Projects focussed on sustainability, academic accuracy, equine nutrition and artificial intelligence honoured at President’s Awards for Innovation
A digital tool that tracks and analyses the nutritional diet of horses, a software application that flags incorrect citations in academic publications, a new energy management system and a sensor that detects unusual patterns in security, maintenance and monitoring applications were the stand-out winners at the 2021 President’s Awards for Innovation.
The awards which encourage and recognise innovative and impactful achievements by DCU students, staff and researchers, were presented by Professor Daire Keogh, President of DCU, at a virtual ceremony today (Wed, May 12th) which was addressed by the Minister for Community Development and Charities, Joe O'Brien.
Speaking about the awards Minister O'Brien said,
"Innovation is a talent but I think it is also a set of skills. And it's clear from the awardees under this category that both talent and skills are in abundance. The student winners give me great encouragement for the future but it's also impressive to see the spirit of innovation imbued through DCU as an institution with the impressive examples of staff innovation."
The 2021 recipients of the President’s Awards for Innovation:
Student-Undergraduate - Seán Fradl
Seán Fradl, a fourth year Computer Applications student is the creator of Equine App - a cloud-based equine diet planning and reporting tool.The project combined the agricultural science of equine nutrition with modern web technologies.The application stores information surrounding nutrients in various different horse feeds and supplements and allows equine nutritionists to prepare diet reports for various different types of horses in different stages of their life cycles.
The reports are branded to meet company requirements and digital copies are available to send immediately to customers. The development of the application was supported by Connolly’s Red Mills through the validation of scientific calculations that the application performs. Further developments are now underway, in close collaboration with Connolly’s Red Mills, who have also purchased the first annual license.
Student-Postgraduate - Mohammad Hosseini
Mohammad Hosseini from the School of Theology, Philosophy and Music created MyCites, a digital tool that uses online annotation capability to mark and map inaccurate citations. It then creates a feedback loop to inform various stakeholders about citation inaccuracies.
The project started with an observation by Mohammad that many citations in academic literature are inaccurate. Following his own research and analysis, the conclusion was that 11.9% of citations have major errors and an additional 11.5% have minor errors.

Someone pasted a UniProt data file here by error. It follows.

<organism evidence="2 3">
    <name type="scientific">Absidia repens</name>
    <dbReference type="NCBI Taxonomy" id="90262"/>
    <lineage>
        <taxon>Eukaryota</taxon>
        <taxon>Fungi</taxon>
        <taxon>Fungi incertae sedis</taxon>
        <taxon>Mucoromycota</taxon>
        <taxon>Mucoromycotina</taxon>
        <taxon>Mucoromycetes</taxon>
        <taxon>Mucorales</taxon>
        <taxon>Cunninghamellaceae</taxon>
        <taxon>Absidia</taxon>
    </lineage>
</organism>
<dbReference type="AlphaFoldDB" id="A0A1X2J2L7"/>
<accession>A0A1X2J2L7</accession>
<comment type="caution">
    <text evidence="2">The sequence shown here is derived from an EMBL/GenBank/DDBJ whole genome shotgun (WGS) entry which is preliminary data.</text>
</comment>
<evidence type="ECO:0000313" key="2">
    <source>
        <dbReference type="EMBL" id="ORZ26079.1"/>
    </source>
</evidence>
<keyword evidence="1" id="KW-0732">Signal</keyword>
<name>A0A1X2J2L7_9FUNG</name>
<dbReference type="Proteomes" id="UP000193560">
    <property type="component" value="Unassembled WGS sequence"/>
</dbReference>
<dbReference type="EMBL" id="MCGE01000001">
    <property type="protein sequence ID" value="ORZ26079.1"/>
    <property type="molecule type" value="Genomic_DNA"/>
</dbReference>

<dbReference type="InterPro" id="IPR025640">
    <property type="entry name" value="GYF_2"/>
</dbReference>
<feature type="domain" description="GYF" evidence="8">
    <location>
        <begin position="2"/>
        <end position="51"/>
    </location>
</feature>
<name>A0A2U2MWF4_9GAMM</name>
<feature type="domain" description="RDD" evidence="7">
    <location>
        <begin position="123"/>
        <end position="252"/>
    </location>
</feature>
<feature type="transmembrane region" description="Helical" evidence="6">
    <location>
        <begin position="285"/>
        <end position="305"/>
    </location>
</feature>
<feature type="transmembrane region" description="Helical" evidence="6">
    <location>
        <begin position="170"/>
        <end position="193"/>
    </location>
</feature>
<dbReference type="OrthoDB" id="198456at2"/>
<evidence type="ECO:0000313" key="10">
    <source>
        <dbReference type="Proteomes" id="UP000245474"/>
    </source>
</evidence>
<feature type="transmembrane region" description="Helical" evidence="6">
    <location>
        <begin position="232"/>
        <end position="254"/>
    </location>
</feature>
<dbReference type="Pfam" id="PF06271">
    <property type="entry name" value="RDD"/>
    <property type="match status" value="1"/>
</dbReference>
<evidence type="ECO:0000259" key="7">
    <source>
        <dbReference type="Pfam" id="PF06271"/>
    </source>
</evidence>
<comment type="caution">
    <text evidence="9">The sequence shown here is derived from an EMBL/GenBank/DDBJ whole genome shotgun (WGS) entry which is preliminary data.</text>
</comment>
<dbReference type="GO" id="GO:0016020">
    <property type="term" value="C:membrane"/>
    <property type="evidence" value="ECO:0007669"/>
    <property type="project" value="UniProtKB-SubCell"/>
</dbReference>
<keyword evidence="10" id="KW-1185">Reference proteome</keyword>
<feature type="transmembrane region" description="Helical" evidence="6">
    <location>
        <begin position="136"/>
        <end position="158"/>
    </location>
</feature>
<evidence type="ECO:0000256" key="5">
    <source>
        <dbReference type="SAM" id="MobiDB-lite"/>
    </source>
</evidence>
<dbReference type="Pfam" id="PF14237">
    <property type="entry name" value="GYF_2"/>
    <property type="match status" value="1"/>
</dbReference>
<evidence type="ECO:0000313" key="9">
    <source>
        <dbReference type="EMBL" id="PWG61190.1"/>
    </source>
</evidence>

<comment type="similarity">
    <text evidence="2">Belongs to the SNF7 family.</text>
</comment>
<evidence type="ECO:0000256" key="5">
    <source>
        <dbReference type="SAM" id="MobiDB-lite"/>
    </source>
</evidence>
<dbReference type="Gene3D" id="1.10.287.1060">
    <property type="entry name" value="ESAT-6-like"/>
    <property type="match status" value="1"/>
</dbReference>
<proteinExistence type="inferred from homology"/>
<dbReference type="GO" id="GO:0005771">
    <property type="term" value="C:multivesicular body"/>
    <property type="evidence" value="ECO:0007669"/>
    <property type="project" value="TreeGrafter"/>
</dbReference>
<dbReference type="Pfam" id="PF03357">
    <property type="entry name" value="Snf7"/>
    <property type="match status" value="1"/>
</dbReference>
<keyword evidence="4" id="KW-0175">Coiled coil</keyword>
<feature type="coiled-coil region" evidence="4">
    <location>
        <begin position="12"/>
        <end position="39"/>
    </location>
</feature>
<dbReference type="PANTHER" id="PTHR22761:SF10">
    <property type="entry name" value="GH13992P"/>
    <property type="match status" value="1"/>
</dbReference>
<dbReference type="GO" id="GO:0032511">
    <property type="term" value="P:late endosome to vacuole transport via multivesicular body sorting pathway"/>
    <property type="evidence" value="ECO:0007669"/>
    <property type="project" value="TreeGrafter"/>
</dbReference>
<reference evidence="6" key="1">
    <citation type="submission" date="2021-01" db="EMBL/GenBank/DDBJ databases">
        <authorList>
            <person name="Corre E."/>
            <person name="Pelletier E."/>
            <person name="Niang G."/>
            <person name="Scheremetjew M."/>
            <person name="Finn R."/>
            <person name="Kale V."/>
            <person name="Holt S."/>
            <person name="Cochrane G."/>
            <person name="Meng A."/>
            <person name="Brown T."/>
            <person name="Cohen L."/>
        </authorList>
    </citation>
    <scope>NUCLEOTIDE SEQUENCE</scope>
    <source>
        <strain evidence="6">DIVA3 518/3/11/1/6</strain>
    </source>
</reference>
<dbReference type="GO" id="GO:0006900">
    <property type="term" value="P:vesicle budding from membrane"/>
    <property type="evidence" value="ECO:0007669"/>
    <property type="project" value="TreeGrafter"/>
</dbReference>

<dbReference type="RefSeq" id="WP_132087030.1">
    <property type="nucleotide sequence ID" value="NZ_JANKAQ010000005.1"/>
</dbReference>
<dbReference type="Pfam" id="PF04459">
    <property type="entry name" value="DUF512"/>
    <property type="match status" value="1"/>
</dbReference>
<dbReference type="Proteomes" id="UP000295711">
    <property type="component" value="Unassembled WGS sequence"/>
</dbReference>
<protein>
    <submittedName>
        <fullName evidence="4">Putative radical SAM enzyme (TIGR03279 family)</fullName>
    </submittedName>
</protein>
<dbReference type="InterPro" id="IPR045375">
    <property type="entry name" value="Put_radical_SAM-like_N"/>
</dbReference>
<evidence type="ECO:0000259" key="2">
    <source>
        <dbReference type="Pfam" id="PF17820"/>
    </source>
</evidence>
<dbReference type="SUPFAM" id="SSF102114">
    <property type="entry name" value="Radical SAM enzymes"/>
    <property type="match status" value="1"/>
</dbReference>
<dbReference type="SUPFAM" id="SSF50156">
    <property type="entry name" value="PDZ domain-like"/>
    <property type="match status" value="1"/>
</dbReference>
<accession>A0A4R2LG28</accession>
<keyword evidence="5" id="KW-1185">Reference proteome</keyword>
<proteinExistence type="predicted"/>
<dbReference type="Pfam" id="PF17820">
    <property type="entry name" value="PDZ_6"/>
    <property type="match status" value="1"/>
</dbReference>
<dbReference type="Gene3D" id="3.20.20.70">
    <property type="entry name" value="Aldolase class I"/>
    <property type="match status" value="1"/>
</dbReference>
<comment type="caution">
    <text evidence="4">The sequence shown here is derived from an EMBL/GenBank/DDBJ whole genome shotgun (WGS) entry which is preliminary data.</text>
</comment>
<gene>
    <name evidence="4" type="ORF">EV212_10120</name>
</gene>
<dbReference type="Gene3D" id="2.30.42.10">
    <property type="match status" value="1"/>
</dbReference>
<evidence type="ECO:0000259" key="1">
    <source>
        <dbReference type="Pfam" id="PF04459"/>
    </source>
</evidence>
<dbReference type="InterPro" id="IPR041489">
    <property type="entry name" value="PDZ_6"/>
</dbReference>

MyCites allows users of ORCID to make assertions about inaccurate citations, explaining why they are inaccurate and to what degree. These assertions then travel with the digital version of the document and are visible on all websites that host peer-reviewed articles.
MyCites automatically emails various subscribed parties about inaccurate citations such as authors of the cited and citing articles, editors of journals where inaccurate citations are published and future readers of journal articles.
Administrative & Support Staff - Mark Argue, DCU Estates
Mark Argue from DCU’s Estates Office was responsible for devising and implementing a system to maximise energy savings against expected consumption.
The system works on assessing expected future energy performance up to a year in advance and allows more ambitious and aggressive energy targets to be set. The strategy uses weather forecasting data, optimised building system information and historical information to predict the environmental conditions needed to ensure comfort levels which then allows a target to be set.
It has enabled DCU to make significant yearly annual reductions on energy expenditure and contributed to reducing carbon emissions by over 25% between 2016-19. As a result of the new innovations, DCU’s energy performance, registering at 46.8% is well in-excess of the public sector target of 33%, a development which has contributed to DCU’s status as the top performing university in this area in the public sector.
Academic & Research Staff - Dr Gary McDarby, Insight SFI Research Centre for Data Analytics
Dr Gary McDarby created the EdgeAI Project, a state of the art, low power IoT sensor for detecting anomalies in tracking, security monitoring and maintenance applications.
It involves embedding optimised AI (Artificial Intelligence) algorithms into sensors in tracking, security, monitoring and maintenance applications. The device learns “normal” behaviour without any training and then sends an alarm when unusual events occur.
The software algorithms, developed by Gary, have been designed to be simple and energy efficient due to battery and processor restrictions, and are connected through an IoT network. The application can be used for tracking assets, remote biomedical monitoring, vehicle security, predictive maintenance for remote sites, smart energy monitoring and many others.
Speaking at the awards the President of DCU Professor Daire Keogh said,
“Innovation is a core element of DCU’s DNA. These awards are intended to highlight and foster the culture of innovation across everything we do at the university. The awards also recognise that innovation goes way beyond science and technology and is a way of thinking and looking at the world in the humanities, social science and education.”